February 10, 2015
The Southern Maryland Civil War Round Table is pleased to announce that its next meeting will take place on Tuesday, February 10, 2015 at 7:00pm at the College of Southern Maryland’s Center for Business and Industry, Chaney Enterprises Conference Center, Room BI-113, at 8730 Mitchell Road in La Plata, MD.
Guest Speaker: Dianne Cross
Did you ever visit your grandparent’s, an aunt, or some other family relation and notice a photograph/picture hanging on the wall or over the mantle? Did you know who it was? Was there a story about it; maybe even a thought that this person was a distant relative or had some other connection to your kin? Did you have a nickname for the image; “The Senator”, “The Colonel”, or “The Little Man in the Suit”? Dianne Cross has such a recollection! Hanging in her grandmother’s home and known to her, her siblings and all of her cousins as “The Soldier”, a colorful drawing of a US Colored Troop soldier, with cannon, knapsacks, tents and an American flag in the background, it was surmised that “The Soldier” was in a Union Army campground. The family’s oral history indicates a possible relationship to her family. Inspired by the Alex Haley novel and subsequent television mini-series “Roots“, as well as by the PBS broadcast of “The Civil War“, Ms. Cross decided to learn a bit more about “The Soldier”. Via Internet searches and culling through numerous records at the National Archives, Ms. Cross was not only able to establish the identity of “The Soldier”, but also positively confirm her family’s oral history. We invite you to join us tonight as Dianne Cross shares with us her journey of exploration, education and enlightenment as to the true identity of the “The Soldier”, a.k.a. Issac Hall.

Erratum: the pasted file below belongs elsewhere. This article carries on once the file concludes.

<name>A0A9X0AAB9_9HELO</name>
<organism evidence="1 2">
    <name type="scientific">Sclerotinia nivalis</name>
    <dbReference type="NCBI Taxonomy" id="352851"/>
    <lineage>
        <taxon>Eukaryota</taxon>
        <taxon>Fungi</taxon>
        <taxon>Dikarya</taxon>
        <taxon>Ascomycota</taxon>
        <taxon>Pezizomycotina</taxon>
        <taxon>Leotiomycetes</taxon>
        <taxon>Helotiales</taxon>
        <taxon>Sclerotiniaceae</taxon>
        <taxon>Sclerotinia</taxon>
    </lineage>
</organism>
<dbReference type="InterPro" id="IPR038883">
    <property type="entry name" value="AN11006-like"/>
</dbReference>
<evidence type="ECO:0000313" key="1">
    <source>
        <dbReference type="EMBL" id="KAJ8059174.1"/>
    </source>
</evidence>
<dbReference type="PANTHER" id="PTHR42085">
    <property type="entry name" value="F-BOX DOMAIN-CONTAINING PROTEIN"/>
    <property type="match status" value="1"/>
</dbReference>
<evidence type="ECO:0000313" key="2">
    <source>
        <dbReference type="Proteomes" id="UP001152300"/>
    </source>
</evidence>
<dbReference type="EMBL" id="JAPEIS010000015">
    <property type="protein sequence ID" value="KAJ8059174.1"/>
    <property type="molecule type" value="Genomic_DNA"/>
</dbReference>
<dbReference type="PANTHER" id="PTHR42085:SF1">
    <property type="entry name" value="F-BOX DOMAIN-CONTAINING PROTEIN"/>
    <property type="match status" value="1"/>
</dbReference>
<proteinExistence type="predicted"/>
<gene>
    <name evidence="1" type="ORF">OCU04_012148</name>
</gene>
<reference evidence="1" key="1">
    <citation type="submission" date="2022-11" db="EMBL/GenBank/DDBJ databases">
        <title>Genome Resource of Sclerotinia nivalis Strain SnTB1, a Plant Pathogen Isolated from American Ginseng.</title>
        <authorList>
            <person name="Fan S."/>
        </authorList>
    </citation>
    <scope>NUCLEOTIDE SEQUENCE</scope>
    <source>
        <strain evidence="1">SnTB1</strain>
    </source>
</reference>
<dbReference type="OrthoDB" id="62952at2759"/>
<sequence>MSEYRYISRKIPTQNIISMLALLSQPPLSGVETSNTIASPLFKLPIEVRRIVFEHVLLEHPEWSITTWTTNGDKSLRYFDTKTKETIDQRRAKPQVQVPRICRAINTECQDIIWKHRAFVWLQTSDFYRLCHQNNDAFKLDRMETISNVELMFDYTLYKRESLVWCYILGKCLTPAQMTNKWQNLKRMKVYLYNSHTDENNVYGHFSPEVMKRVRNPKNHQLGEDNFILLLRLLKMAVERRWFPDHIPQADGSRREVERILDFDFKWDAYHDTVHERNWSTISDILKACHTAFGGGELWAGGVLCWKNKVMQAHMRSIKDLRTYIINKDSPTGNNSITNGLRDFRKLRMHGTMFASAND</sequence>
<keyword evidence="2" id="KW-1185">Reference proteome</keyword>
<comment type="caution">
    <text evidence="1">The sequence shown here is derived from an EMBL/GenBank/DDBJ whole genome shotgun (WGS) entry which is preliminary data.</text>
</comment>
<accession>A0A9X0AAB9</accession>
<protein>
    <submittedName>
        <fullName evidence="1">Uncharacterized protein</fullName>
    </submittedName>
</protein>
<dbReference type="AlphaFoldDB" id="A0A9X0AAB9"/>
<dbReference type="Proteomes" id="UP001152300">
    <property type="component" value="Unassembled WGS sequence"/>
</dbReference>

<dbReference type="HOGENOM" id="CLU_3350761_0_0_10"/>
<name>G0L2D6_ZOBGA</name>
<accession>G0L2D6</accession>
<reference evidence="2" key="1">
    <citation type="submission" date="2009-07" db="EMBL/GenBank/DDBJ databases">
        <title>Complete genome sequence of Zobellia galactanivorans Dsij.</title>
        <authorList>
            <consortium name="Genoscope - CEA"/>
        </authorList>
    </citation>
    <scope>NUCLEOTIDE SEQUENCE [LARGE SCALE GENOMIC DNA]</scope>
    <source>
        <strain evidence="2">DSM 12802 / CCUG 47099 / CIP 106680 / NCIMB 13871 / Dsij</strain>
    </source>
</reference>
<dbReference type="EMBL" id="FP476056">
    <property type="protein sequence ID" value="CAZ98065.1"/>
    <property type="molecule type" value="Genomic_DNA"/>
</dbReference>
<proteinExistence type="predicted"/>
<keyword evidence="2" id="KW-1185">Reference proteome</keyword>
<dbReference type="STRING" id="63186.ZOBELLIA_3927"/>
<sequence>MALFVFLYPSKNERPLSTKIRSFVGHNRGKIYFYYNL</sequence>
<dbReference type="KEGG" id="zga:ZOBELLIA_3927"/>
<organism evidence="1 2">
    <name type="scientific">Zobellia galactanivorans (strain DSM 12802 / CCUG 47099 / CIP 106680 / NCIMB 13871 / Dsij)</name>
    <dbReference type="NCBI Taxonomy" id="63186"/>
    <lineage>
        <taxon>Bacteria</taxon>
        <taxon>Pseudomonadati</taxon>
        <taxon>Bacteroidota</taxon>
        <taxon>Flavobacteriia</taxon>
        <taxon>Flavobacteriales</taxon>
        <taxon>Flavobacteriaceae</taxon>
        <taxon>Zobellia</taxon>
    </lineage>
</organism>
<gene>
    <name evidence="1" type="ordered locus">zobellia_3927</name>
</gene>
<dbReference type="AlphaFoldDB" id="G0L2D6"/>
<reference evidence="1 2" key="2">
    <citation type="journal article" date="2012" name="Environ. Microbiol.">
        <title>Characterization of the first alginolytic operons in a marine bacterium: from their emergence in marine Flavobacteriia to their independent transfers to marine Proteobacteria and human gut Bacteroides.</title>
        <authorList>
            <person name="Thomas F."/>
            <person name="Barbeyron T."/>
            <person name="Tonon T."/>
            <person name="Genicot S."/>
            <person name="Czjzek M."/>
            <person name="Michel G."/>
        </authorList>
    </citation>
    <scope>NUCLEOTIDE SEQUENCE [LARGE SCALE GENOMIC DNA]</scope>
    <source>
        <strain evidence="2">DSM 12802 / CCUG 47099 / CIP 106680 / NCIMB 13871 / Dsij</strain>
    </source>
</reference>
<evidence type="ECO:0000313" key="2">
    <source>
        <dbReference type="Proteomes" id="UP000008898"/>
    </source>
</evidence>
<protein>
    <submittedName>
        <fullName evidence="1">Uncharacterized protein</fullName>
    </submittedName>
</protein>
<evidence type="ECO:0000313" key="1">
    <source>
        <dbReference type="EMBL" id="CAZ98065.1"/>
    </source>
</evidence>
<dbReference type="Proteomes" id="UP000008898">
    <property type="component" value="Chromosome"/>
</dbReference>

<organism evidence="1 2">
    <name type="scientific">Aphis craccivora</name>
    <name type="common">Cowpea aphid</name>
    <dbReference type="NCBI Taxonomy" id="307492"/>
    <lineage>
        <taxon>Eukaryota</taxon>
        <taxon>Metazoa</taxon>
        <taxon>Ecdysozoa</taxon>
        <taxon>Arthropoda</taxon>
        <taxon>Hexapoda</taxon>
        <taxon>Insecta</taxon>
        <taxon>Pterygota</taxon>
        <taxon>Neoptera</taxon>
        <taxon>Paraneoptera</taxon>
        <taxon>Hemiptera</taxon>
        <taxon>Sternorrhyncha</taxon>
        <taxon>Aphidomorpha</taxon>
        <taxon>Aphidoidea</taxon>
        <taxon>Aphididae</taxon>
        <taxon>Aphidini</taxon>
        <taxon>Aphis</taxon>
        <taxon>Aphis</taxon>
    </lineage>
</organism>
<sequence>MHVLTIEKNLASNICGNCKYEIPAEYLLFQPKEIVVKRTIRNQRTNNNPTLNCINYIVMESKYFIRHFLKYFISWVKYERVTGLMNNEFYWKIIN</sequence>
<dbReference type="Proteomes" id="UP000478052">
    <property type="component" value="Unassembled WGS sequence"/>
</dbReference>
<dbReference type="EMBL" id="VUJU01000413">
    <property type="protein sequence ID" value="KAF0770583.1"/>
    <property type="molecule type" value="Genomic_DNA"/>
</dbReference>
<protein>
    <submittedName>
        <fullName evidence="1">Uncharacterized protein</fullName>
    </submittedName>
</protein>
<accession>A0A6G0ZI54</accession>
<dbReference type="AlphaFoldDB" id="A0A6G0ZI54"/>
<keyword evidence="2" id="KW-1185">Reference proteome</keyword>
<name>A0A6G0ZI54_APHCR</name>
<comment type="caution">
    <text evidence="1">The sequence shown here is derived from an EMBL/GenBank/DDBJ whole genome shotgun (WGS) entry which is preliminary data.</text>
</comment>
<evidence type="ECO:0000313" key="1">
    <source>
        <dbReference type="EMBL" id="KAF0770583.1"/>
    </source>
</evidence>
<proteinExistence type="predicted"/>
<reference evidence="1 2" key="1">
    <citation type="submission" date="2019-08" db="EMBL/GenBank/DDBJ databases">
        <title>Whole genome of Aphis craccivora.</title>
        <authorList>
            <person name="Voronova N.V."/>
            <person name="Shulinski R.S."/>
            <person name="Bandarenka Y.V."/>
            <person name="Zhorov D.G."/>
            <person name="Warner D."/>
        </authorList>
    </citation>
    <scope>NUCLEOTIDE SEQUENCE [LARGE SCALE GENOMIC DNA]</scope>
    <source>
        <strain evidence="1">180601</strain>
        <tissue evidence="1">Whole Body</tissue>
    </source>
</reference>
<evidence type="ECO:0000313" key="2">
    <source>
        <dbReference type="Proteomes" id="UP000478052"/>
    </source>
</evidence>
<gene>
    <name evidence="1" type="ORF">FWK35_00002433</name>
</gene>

Born and reared in Moorestown, New Jersey, Diane Cross attended Rutgers University. Earning a Bachelor of Arts degree in History, she began her professional career with R.C.A. Retiring in 2007 from L-3 Communications, she now resides in Laurel, MD with her husband Lewis and “The Soldier”. Ms. Cross has created a website, www.longoverduestory.com, which has many of the documents she found in the course of her research. We welcome Dianne Cross and hope like she does, that her story will spark an interest in learning more about your family story.